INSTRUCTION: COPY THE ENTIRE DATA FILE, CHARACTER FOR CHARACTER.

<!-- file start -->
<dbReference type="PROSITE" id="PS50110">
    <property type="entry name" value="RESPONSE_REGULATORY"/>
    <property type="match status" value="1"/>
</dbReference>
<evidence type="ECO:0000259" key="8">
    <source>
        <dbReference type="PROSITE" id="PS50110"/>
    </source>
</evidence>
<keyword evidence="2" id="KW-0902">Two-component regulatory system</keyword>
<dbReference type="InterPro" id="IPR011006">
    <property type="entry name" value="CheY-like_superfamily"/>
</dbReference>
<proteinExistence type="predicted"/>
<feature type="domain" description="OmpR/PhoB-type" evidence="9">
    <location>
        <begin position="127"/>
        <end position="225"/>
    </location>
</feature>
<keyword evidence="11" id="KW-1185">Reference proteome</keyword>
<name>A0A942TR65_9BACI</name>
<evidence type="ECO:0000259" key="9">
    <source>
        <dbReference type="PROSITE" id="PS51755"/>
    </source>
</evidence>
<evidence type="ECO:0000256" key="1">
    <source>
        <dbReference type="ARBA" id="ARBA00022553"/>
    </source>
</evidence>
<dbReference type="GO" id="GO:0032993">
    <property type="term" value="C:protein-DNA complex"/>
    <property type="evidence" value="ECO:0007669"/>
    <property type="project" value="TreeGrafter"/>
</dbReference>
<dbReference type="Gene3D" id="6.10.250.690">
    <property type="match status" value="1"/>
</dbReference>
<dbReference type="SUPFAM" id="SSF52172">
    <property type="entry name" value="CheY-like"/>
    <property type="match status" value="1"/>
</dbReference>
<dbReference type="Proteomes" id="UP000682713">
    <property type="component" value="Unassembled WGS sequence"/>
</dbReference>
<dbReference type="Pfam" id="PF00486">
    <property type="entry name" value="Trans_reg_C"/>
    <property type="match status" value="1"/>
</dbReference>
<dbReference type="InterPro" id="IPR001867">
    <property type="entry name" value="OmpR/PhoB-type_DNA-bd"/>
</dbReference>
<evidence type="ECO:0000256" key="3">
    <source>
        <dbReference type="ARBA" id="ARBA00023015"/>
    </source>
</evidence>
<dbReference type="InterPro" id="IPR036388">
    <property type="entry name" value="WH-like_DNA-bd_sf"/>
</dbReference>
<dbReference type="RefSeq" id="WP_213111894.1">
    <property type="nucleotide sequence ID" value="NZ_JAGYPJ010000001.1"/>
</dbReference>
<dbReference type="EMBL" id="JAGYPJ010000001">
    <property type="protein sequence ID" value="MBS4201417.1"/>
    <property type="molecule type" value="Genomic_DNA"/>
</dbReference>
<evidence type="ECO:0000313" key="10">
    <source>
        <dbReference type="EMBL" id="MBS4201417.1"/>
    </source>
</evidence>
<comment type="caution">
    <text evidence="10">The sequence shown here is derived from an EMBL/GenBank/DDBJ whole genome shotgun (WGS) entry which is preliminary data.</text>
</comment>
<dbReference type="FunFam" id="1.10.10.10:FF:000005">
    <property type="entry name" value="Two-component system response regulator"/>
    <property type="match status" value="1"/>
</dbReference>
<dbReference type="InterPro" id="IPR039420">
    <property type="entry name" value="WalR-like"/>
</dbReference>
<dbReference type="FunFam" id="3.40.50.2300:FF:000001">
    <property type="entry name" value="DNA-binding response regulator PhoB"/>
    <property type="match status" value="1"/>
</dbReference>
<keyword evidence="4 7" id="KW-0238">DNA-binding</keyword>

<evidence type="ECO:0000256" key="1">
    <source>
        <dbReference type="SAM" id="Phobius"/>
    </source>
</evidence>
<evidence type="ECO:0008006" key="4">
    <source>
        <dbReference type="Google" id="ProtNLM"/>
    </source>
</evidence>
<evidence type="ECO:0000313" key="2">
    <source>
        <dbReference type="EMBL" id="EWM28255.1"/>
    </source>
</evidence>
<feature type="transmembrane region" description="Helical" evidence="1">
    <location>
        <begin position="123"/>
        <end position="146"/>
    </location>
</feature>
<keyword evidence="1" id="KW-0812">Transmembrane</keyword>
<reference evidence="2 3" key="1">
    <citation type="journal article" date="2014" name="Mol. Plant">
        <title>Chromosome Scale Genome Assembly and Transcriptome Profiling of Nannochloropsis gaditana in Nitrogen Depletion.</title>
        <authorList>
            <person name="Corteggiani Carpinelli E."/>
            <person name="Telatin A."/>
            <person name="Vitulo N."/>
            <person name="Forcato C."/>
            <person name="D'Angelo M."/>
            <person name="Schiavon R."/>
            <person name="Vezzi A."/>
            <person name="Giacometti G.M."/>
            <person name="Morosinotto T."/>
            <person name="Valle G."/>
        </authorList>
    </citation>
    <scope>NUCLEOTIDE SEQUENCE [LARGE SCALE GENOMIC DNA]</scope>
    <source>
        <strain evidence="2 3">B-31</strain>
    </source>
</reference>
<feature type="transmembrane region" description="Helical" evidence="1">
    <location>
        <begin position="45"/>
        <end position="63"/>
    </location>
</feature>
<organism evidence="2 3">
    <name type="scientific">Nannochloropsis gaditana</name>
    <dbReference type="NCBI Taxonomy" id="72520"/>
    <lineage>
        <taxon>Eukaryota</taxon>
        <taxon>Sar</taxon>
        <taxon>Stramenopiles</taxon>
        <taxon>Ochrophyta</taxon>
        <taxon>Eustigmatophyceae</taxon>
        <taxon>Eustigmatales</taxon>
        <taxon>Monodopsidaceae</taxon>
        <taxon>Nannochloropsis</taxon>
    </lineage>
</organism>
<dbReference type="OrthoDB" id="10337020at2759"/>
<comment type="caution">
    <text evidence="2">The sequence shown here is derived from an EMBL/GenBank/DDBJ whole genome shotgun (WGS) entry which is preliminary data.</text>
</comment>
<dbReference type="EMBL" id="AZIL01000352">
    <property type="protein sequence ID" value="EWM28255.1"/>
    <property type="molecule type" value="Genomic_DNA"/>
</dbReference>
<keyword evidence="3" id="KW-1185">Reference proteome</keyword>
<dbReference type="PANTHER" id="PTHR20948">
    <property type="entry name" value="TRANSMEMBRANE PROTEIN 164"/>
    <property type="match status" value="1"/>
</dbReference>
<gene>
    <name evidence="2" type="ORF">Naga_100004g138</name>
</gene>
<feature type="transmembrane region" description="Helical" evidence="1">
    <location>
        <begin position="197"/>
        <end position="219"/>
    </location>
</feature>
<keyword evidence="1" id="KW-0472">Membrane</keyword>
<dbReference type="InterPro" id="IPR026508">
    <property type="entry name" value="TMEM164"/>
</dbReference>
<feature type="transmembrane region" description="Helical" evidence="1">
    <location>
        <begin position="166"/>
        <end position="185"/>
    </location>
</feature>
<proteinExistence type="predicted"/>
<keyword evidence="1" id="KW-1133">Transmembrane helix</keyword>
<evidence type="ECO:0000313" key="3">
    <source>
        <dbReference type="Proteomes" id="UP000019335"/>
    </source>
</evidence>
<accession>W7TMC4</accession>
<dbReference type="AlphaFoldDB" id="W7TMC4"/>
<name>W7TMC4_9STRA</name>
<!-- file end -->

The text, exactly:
<dbReference type="PROSITE" id="PS50110">
    <property type="entry name" value="RESPONSE_REGULATORY"/>
    <property type="match status" value="1"/>
</dbReference>
<evidence type="ECO:0000259" key="8">
    <source>
        <dbReference type="PROSITE" id="PS50110"/>
    </source>
</evidence>
<keyword evidence="2" id="KW-0902">Two-component regulatory system</keyword>
<dbReference type="InterPro" id="IPR011006">
    <property type="entry name" value="CheY-like_superfamily"/>
</dbReference>
<proteinExistence type="predicted"/>
<feature type="domain" description="OmpR/PhoB-type" evidence="9">
    <location>
        <begin position="127"/>
        <end position="225"/>
    </location>
</feature>
<keyword evidence="11" id="KW-1185">Reference proteome</keyword>
<name>A0A942TR65_9BACI</name>
<evidence type="ECO:0000259" key="9">
    <source>
        <dbReference type="PROSITE" id="PS51755"/>
    </source>
</evidence>
<evidence type="ECO:0000256" key="1">
    <source>
        <dbReference type="ARBA" id="ARBA00022553"/>
    </source>
</evidence>
<dbReference type="GO" id="GO:0032993">
    <property type="term" value="C:protein-DNA complex"/>
    <property type="evidence" value="ECO:0007669"/>
    <property type="project" value="TreeGrafter"/>
</dbReference>
<dbReference type="Gene3D" id="6.10.250.690">
    <property type="match status" value="1"/>
</dbReference>
<dbReference type="SUPFAM" id="SSF52172">
    <property type="entry name" value="CheY-like"/>
    <property type="match status" value="1"/>
</dbReference>
<dbReference type="Proteomes" id="UP000682713">
    <property type="component" value="Unassembled WGS sequence"/>
</dbReference>
<dbReference type="Pfam" id="PF00486">
    <property type="entry name" value="Trans_reg_C"/>
    <property type="match status" value="1"/>
</dbReference>
<dbReference type="InterPro" id="IPR001867">
    <property type="entry name" value="OmpR/PhoB-type_DNA-bd"/>
</dbReference>
<evidence type="ECO:0000256" key="3">
    <source>
        <dbReference type="ARBA" id="ARBA00023015"/>
    </source>
</evidence>
<dbReference type="InterPro" id="IPR036388">
    <property type="entry name" value="WH-like_DNA-bd_sf"/>
</dbReference>
<dbReference type="RefSeq" id="WP_213111894.1">
    <property type="nucleotide sequence ID" value="NZ_JAGYPJ010000001.1"/>
</dbReference>
<dbReference type="EMBL" id="JAGYPJ010000001">
    <property type="protein sequence ID" value="MBS4201417.1"/>
    <property type="molecule type" value="Genomic_DNA"/>
</dbReference>
<evidence type="ECO:0000313" key="10">
    <source>
        <dbReference type="EMBL" id="MBS4201417.1"/>
    </source>
</evidence>
<comment type="caution">
    <text evidence="10">The sequence shown here is derived from an EMBL/GenBank/DDBJ whole genome shotgun (WGS) entry which is preliminary data.</text>
</comment>
<dbReference type="FunFam" id="1.10.10.10:FF:000005">
    <property type="entry name" value="Two-component system response regulator"/>
    <property type="match status" value="1"/>
</dbReference>
<dbReference type="InterPro" id="IPR039420">
    <property type="entry name" value="WalR-like"/>
</dbReference>
<dbReference type="FunFam" id="3.40.50.2300:FF:000001">
    <property type="entry name" value="DNA-binding response regulator PhoB"/>
    <property type="match status" value="1"/>
</dbReference>
<keyword evidence="4 7" id="KW-0238">DNA-binding</keyword>

<evidence type="ECO:0000256" key="1">
    <source>
        <dbReference type="SAM" id="Phobius"/>
    </source>
</evidence>
<evidence type="ECO:0008006" key="4">
    <source>
        <dbReference type="Google" id="ProtNLM"/>
    </source>
</evidence>
<evidence type="ECO:0000313" key="2">
    <source>
        <dbReference type="EMBL" id="EWM28255.1"/>
    </source>
</evidence>
<feature type="transmembrane region" description="Helical" evidence="1">
    <location>
        <begin position="123"/>
        <end position="146"/>
    </location>
</feature>
<keyword evidence="1" id="KW-0812">Transmembrane</keyword>
<reference evidence="2 3" key="1">
    <citation type="journal article" date="2014" name="Mol. Plant">
        <title>Chromosome Scale Genome Assembly and Transcriptome Profiling of Nannochloropsis gaditana in Nitrogen Depletion.</title>
        <authorList>
            <person name="Corteggiani Carpinelli E."/>
            <person name="Telatin A."/>
            <person name="Vitulo N."/>
            <person name="Forcato C."/>
            <person name="D'Angelo M."/>
            <person name="Schiavon R."/>
            <person name="Vezzi A."/>
            <person name="Giacometti G.M."/>
            <person name="Morosinotto T."/>
            <person name="Valle G."/>
        </authorList>
    </citation>
    <scope>NUCLEOTIDE SEQUENCE [LARGE SCALE GENOMIC DNA]</scope>
    <source>
        <strain evidence="2 3">B-31</strain>
    </source>
</reference>
<feature type="transmembrane region" description="Helical" evidence="1">
    <location>
        <begin position="45"/>
        <end position="63"/>
    </location>
</feature>
<organism evidence="2 3">
    <name type="scientific">Nannochloropsis gaditana</name>
    <dbReference type="NCBI Taxonomy" id="72520"/>
    <lineage>
        <taxon>Eukaryota</taxon>
        <taxon>Sar</taxon>
        <taxon>Stramenopiles</taxon>
        <taxon>Ochrophyta</taxon>
        <taxon>Eustigmatophyceae</taxon>
        <taxon>Eustigmatales</taxon>
        <taxon>Monodopsidaceae</taxon>
        <taxon>Nannochloropsis</taxon>
    </lineage>
</organism>
<dbReference type="OrthoDB" id="10337020at2759"/>
<comment type="caution">
    <text evidence="2">The sequence shown here is derived from an EMBL/GenBank/DDBJ whole genome shotgun (WGS) entry which is preliminary data.</text>
</comment>
<dbReference type="EMBL" id="AZIL01000352">
    <property type="protein sequence ID" value="EWM28255.1"/>
    <property type="molecule type" value="Genomic_DNA"/>
</dbReference>
<keyword evidence="3" id="KW-1185">Reference proteome</keyword>
<dbReference type="PANTHER" id="PTHR20948">
    <property type="entry name" value="TRANSMEMBRANE PROTEIN 164"/>
    <property type="match status" value="1"/>
</dbReference>
<gene>
    <name evidence="2" type="ORF">Naga_100004g138</name>
</gene>
<feature type="transmembrane region" description="Helical" evidence="1">
    <location>
        <begin position="197"/>
        <end position="219"/>
    </location>
</feature>
<keyword evidence="1" id="KW-0472">Membrane</keyword>
<dbReference type="InterPro" id="IPR026508">
    <property type="entry name" value="TMEM164"/>
</dbReference>
<feature type="transmembrane region" description="Helical" evidence="1">
    <location>
        <begin position="166"/>
        <end position="185"/>
    </location>
</feature>
<proteinExistence type="predicted"/>
<keyword evidence="1" id="KW-1133">Transmembrane helix</keyword>
<evidence type="ECO:0000313" key="3">
    <source>
        <dbReference type="Proteomes" id="UP000019335"/>
    </source>
</evidence>
<accession>W7TMC4</accession>
<dbReference type="AlphaFoldDB" id="W7TMC4"/>
<name>W7TMC4_9STRA</name>